24Decision Making and Problem Solving Implement the decisionCommunicate with other people who are involved in the organization to gain their support for the actionExpress the decision in such a way that others support rather than oppose itHow can antagonism and negative feelings be avoided?
25Decision Making and Problem Solving Determine how the results will be evaluatedWritten tools, such as audits or checklistsVerbal or written feedback from individuals in the organization or from patients who are receiving the careIf the chosen solution to the problem is not satisfactory, another alternative can be selected and tried, followed by another evaluation.
26Organizing Second step in the management process Must be a formal structure or organization to ensure that individuals carry out actions in the most efficient and effective mannerHelps develop order, promote cooperation among workers, and foster productivity
27Organizing Develop objectives Establish policies and procedures Guide the process of planning and organizingEstablish policies and proceduresProvide guidelines for carrying out the objectivesMake appropriate staff assignmentsThe most qualified people should be assigned to activities and tasks that will achieve the objectivesMay involve the development of job descriptions, performance standards, and staffing patterns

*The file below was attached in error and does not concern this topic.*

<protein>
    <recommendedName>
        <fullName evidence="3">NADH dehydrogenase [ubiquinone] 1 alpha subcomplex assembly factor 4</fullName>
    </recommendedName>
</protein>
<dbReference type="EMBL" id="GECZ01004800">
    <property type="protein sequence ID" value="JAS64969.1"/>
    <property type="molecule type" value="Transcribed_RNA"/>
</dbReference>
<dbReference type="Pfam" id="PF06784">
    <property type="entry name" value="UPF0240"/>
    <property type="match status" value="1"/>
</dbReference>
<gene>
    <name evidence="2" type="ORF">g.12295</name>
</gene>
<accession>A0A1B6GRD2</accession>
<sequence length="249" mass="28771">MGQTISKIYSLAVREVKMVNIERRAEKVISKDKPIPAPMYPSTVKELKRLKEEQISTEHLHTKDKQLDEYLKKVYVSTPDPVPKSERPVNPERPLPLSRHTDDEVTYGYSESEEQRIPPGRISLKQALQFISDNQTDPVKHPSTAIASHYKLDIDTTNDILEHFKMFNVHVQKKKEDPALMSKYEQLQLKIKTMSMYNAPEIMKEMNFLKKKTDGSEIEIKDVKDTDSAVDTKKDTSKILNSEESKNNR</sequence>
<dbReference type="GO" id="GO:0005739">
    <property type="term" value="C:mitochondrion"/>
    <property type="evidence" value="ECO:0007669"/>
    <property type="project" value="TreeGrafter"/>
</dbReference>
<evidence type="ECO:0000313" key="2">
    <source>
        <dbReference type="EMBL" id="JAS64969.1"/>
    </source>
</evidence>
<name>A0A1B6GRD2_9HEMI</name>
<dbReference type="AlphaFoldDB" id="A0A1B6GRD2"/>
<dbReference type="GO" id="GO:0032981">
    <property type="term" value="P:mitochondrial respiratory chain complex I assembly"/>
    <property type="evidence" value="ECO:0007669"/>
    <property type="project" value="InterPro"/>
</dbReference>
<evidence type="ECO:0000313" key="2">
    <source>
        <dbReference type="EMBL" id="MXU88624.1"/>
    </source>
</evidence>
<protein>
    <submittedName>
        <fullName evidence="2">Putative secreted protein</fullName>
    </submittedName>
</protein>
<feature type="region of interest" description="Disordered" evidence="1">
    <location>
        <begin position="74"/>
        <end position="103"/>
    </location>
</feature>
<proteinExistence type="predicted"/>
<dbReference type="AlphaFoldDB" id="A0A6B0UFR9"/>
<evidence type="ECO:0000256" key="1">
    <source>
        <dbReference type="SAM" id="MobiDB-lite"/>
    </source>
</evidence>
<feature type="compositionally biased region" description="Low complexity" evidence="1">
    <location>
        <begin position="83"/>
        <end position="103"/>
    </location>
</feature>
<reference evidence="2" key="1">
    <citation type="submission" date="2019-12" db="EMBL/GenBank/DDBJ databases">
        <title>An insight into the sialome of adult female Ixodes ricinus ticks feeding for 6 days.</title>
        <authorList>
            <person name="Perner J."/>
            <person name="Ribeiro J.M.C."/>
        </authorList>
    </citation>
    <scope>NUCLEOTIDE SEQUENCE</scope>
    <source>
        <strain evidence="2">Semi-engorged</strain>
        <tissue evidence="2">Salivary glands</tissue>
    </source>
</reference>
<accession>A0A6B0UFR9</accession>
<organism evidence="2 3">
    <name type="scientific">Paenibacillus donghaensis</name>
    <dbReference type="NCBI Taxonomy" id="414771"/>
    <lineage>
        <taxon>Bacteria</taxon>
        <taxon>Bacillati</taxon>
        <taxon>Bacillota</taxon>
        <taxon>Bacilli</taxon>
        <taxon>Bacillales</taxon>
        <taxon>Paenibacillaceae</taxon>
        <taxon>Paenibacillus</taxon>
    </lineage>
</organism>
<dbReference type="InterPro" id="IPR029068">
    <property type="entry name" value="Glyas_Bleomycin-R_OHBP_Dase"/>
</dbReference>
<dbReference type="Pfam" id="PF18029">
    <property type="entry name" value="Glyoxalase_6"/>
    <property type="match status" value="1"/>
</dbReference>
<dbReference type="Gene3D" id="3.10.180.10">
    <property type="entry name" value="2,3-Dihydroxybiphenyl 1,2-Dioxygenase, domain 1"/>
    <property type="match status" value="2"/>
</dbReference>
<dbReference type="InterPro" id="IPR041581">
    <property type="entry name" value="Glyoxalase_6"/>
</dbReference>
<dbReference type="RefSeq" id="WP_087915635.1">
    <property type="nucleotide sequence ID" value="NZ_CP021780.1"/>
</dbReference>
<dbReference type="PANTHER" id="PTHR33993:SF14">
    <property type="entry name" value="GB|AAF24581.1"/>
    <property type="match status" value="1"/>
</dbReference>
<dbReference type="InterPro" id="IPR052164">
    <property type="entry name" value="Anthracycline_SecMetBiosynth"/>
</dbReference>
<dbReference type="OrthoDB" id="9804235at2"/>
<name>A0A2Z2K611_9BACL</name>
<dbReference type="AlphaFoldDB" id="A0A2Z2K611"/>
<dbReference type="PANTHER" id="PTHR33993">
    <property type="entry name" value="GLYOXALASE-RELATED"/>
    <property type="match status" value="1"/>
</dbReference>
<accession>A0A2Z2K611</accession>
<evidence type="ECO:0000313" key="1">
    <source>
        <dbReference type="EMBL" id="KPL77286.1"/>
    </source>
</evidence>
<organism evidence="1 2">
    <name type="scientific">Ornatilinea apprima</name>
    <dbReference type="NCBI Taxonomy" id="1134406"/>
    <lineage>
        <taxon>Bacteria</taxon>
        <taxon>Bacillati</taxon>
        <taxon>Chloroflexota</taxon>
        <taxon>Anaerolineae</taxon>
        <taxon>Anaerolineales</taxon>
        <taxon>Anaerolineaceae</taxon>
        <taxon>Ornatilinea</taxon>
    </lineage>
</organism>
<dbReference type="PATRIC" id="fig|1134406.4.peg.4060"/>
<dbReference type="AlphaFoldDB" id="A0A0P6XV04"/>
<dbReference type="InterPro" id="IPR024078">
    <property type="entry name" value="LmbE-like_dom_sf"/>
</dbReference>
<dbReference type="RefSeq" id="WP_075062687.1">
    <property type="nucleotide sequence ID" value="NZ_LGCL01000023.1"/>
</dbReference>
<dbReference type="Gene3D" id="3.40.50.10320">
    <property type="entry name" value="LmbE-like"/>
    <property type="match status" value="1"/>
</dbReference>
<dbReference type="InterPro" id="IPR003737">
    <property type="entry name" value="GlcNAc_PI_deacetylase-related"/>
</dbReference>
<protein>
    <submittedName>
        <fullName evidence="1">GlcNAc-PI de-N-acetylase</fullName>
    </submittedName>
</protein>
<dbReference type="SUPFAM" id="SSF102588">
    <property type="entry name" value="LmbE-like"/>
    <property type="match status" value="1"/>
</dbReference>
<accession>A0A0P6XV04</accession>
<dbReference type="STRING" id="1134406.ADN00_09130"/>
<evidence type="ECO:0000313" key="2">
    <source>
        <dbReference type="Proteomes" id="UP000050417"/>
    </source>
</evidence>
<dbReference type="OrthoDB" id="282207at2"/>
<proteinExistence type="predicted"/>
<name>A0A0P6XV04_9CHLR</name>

28Directing The third step of the management process Make assignments and direct people to carry out the assignmentsExplain what is to be done, how it is to be done, and why it is to be doneMaking assignments is related to patient careAssignments should be made carefully so that the skills of assigned personnel match patient needsImportant to estimate the difficulty of the task and the time needed to complete the careHelp and additional instruction should be providedIn nursing, making assignments is related to patient care.How many people should be involved in making assignments?
29DirectingOne person should be responsible for making assignments, especially with team nursingAssignments must be specific, easily understood, and posted where everyone can see themStaff members should be helped to understand their assignments and the importance of each taskDirections must be complete and understandableGive directions in a clear, logical order and limit the number of directions given at any one timeProviding written directions increases understanding and complianceDirecting people to carry out their assignments requires good communication skills and assertive behavior.Should directions be given in the form of a demand or a request?